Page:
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Capturing motion with panning

Photographs have always fascinated people with their ability to capture a fleeting moment, to freeze it and preserve it, in a very tangible way, forever. It’s an extremely powerful form of expression. But, through the use of creative exposures, a photograph can do much more than document the world and people around us. Photographs can record emotions, feelings, movement and pass those on to anyone who views them. One way of doing this is through the use of a technique called “panning.”

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There is no such thing as a “perfect” histogram

Yesterday I wrote a little bit about histograms and dynamic range. Histograms are a very useful tool for evaluating an exposure. You should activate the histogram display on your camera and learn to use it. But you must remember that a histogram does not, by itself, say anything about image quality. Histograms must be evaluated within the context of the image that they represent for them to have any value.

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Managing dynamic range through better metering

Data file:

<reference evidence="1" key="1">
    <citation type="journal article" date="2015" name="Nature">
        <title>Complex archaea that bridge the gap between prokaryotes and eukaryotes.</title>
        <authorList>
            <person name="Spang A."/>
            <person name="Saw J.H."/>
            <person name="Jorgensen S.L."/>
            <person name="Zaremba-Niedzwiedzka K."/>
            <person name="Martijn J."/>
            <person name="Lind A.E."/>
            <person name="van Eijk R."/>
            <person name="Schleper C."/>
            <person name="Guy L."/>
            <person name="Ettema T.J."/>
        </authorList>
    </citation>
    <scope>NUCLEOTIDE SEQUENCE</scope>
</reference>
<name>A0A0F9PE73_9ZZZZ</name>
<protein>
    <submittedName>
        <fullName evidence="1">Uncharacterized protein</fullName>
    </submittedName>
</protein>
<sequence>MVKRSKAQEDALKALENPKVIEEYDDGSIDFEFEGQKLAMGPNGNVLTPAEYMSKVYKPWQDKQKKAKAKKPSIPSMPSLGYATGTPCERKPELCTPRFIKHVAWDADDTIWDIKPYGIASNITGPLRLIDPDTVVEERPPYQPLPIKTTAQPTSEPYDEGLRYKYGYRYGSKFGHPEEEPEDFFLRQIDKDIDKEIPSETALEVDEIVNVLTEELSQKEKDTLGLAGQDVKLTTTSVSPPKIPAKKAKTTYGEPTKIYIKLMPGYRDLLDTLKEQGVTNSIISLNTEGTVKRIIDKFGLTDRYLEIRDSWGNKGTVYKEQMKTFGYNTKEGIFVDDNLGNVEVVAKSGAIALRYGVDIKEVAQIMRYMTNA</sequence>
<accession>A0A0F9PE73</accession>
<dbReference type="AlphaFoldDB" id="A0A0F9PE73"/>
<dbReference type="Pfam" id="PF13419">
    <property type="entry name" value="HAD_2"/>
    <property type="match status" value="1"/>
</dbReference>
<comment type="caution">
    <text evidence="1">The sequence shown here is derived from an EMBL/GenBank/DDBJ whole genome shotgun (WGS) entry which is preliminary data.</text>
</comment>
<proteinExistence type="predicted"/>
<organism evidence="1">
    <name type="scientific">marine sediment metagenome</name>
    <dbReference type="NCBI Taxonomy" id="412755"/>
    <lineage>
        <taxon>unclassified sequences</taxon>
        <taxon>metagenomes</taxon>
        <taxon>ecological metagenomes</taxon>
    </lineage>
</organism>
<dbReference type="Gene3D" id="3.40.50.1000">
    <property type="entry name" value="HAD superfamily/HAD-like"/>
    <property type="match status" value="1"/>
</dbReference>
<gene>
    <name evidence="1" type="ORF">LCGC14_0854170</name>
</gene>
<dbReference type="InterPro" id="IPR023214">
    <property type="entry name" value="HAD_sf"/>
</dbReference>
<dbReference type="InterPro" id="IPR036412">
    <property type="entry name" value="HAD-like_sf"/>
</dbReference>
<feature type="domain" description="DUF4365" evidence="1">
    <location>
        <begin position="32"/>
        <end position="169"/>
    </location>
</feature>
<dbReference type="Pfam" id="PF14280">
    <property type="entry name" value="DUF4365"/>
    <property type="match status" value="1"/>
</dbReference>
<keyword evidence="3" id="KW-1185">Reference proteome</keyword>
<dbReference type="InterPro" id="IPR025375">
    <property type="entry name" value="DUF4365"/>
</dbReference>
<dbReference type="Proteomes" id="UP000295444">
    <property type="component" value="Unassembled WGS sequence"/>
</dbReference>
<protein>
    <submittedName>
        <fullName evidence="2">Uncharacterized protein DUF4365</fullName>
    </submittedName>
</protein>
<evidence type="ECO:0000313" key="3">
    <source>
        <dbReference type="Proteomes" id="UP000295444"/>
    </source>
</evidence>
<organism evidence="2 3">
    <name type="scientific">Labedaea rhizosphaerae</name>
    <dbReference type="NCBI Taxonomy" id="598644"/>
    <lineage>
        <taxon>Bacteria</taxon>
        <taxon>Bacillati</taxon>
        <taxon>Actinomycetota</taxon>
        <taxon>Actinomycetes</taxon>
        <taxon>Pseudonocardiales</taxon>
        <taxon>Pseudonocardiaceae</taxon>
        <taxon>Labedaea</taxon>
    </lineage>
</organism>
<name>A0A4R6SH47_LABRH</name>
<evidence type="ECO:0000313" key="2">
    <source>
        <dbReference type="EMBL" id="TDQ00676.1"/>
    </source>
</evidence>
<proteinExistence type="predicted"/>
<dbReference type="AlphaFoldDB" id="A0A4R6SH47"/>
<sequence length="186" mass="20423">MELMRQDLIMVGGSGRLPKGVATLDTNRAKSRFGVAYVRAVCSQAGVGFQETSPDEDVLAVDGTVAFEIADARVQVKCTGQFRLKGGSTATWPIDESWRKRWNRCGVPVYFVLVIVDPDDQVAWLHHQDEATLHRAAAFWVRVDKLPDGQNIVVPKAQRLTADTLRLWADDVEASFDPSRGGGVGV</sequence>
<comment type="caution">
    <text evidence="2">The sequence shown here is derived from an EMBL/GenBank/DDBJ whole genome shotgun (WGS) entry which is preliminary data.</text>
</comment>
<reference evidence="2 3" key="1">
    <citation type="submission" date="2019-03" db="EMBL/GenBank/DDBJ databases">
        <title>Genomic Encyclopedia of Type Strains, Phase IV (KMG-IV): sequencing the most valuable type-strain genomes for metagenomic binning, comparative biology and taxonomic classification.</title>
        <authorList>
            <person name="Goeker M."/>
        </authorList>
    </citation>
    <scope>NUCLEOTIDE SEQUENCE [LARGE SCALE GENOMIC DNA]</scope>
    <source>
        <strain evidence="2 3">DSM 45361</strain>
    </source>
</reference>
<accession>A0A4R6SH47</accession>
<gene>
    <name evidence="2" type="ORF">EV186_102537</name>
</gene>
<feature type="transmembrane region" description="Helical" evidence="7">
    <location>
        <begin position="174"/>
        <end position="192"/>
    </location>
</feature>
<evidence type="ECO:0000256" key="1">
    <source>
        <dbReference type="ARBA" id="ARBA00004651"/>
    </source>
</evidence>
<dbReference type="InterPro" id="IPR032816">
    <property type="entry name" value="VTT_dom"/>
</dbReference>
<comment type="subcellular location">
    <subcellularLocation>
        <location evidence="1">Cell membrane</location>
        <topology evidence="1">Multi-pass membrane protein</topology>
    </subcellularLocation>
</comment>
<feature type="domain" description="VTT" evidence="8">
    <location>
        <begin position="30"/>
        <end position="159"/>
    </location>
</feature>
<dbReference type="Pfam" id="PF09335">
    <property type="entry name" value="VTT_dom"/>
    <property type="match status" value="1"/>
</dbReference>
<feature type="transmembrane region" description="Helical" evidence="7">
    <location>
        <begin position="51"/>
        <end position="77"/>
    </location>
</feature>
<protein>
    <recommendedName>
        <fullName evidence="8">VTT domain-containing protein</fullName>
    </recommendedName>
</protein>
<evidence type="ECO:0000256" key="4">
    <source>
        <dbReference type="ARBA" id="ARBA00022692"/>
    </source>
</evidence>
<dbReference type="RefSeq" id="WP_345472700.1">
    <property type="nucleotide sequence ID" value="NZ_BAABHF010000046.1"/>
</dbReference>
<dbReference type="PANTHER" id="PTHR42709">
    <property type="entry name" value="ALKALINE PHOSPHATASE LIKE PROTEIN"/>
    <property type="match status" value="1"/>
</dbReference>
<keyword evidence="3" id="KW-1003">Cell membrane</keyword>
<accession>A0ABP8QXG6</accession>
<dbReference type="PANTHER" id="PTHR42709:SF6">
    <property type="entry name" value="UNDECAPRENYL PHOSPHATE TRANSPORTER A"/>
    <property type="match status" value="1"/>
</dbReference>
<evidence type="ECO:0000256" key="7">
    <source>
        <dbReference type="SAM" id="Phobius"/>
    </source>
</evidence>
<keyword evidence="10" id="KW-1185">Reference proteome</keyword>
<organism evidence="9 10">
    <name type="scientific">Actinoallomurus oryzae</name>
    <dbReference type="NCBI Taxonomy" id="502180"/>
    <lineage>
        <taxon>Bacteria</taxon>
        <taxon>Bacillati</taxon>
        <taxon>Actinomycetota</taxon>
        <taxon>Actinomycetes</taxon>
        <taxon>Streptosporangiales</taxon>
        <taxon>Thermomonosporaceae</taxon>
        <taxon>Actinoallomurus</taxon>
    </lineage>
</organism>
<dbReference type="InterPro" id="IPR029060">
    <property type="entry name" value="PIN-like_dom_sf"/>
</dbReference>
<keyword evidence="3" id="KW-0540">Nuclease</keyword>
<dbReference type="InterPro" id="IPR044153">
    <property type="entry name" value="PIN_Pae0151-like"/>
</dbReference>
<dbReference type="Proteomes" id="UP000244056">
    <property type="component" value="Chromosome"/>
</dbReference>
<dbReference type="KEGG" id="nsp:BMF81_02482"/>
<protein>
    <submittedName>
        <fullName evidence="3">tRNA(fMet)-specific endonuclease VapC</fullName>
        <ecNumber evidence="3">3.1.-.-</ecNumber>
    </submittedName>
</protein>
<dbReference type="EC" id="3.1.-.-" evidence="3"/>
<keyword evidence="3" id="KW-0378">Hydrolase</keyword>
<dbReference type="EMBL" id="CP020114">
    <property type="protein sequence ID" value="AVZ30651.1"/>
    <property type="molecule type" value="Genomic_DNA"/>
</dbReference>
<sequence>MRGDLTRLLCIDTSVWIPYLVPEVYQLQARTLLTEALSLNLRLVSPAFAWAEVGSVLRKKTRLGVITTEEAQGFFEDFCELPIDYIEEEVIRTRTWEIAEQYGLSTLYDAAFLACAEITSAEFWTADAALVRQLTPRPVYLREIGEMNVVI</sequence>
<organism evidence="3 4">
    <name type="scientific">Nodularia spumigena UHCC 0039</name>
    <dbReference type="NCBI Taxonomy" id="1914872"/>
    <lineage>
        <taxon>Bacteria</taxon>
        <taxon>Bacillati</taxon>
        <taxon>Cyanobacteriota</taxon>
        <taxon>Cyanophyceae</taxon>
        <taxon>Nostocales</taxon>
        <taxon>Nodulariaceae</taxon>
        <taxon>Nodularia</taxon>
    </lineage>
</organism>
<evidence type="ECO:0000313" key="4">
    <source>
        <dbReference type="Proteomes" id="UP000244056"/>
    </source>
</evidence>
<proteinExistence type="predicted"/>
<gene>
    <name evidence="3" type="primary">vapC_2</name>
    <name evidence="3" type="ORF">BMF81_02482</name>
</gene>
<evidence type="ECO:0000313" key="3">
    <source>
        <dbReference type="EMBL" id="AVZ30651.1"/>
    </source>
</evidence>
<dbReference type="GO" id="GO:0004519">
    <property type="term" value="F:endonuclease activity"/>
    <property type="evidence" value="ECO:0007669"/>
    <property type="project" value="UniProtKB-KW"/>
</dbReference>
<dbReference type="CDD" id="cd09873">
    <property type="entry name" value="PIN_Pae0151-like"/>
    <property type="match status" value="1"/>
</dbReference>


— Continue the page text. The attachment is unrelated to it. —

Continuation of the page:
Why does the eye see a thing more clearly in dreams than the imagination when awake? — Leonardo da Vinci

Have you ever shot a photograph of someone with their back to a bright source of light such as the setting sun or sky? Was the person underexposed (too dark)? This is a direct consequence of what is called dynamic range and “compromise” metering being done by your digital camera. The human eye is an amazing thing. Modern cameras don’t even come close to touching the capabilities of your average, human optic system. One astounding feat is its ability to see detail in every part of a scene consisting of a huge range of dark and bright areas. You can see detail in shadow and in bright areas simultaneously. It’s something you take for granted — until you start taking photographs with a digital camera.

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